As the workforce becomes more distributed, the dynamics around firmware security and how IT teams handle it is changing, a new report from HP Wolf Security says, adding that IT departments are facing an uphill battle.
Firmware is essentially software, but built directly into the hardware. It doesn’t require an operating system, drivers, or APIs. Instead, it’s the firmware that guides the device as it executes its tasks and communicates with other devices.
The poll of 1,100 IT leaders discovered that for more than eight-in-ten (83%), firmware attacks against laptops and PCs are now a significant threat. Furthermore, for three-quarters (76%), firmware attacks against printers are also a major threat.
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The same report also states that managing firmware became harder, and is now taking longer, which is also creating security gaps. For two-thirds (67%) of respondents protecting, detecting, and recovering from firmware attacks has become harder and longer, all due to remote working being the norm.
As a result, four in five worry about being able to respond to endpoint firmware attacks.
Adding insult to injury is the fact that for many organizations, device security is not always front and center, HP further found. Many organizations, the report states, are still using technology without baked-in security. What’s more, employees are constantly engaged in Shadow IT (using gear and software that wasn’t approved of, by the IT), especially when working remotely.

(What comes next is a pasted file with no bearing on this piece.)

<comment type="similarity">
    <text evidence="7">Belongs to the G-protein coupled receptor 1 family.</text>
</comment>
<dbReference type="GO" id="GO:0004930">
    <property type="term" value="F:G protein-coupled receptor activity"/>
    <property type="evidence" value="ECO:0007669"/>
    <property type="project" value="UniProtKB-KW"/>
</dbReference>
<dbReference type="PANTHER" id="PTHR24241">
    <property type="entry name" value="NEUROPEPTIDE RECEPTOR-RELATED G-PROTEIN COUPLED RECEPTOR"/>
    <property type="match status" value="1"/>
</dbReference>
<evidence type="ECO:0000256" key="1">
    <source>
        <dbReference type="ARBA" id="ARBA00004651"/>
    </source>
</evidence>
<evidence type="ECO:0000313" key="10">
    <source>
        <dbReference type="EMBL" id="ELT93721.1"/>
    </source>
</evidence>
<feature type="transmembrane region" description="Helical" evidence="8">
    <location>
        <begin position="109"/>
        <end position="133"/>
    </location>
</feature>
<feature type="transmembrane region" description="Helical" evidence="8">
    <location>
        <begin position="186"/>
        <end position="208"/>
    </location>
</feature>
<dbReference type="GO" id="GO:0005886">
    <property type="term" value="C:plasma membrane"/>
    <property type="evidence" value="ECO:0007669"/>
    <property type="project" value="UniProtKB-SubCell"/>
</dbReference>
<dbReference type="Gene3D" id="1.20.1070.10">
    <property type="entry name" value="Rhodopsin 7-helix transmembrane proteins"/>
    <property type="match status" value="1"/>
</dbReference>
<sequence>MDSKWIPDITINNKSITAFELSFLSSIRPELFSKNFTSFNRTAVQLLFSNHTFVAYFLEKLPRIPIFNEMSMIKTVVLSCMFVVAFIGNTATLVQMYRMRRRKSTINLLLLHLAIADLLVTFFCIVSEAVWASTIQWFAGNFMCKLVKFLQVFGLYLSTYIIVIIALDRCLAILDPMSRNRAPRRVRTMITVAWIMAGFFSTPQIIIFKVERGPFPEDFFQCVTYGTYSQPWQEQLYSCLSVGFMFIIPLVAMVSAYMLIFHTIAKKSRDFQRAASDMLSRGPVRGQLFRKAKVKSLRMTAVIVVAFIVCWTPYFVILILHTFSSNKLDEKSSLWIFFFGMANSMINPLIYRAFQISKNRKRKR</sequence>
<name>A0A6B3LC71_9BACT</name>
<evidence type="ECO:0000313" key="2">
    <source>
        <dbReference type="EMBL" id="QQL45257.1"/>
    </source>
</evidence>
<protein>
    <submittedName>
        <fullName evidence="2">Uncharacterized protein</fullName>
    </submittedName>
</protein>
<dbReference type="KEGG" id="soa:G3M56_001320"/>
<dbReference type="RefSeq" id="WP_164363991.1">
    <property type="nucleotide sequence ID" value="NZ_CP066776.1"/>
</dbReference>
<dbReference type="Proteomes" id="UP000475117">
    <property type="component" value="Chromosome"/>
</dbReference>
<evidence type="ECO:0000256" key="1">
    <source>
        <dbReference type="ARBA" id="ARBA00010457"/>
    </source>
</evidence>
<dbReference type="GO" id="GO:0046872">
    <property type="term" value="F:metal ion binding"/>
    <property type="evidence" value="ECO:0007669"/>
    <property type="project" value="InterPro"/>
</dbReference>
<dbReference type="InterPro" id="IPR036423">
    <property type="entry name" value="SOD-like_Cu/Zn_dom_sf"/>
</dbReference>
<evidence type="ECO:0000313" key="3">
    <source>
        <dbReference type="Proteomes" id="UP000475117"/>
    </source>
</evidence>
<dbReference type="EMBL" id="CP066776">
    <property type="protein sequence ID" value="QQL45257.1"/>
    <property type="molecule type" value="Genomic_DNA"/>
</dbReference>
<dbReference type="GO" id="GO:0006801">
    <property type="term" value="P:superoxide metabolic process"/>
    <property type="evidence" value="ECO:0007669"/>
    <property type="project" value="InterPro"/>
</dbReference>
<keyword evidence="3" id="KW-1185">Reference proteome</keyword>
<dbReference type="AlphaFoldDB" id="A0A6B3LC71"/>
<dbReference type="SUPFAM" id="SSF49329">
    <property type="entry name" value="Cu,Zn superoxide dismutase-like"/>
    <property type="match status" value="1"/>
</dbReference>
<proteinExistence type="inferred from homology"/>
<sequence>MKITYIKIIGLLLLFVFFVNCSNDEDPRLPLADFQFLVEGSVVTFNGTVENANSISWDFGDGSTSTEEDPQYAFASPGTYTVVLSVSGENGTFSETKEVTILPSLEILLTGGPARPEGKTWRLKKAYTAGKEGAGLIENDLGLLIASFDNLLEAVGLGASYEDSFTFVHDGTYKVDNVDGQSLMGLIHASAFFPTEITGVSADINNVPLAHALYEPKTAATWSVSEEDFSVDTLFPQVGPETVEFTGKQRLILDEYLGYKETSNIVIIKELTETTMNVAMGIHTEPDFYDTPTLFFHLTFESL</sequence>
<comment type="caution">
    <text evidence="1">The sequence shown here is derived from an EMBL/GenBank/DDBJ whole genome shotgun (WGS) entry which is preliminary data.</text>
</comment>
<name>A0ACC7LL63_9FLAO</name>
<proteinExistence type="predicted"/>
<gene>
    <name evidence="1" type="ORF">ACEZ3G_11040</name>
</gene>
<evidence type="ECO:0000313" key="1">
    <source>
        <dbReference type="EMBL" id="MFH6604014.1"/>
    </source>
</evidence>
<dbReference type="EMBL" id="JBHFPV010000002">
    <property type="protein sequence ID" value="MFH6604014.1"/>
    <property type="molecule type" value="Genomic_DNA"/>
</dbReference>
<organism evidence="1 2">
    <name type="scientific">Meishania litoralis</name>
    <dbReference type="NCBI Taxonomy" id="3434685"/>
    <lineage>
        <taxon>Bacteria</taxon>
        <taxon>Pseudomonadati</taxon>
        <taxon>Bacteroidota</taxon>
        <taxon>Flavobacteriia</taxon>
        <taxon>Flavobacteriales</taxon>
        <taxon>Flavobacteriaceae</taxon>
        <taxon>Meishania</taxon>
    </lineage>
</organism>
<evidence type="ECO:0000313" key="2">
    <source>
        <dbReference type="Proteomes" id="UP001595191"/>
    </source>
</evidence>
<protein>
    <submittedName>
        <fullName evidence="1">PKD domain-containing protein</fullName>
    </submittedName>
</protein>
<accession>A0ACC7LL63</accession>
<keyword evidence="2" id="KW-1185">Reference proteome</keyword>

In fact, 68% of office workers that purchased devices to support remote work said they weren’t paying much attention to security. Almost half (43%) did not call the IT department to have their new gear set up.
For Dr. Ian Pratt, Global Head of Security for Personal Systems at HP, firmware attacks are extremely disruptive as they’re harder to detect and remediate, compared to traditional viruses, or malware.
“This increases the cost and complexity of remediation considerably, particularly in hybrid environments where devices are not on site for IT teams to access. Having more endpoints sitting outside of the protection of the corporate network also reduces visibility and increases exposure to attacks coming in via unsecured networks,” Pratt concluded.
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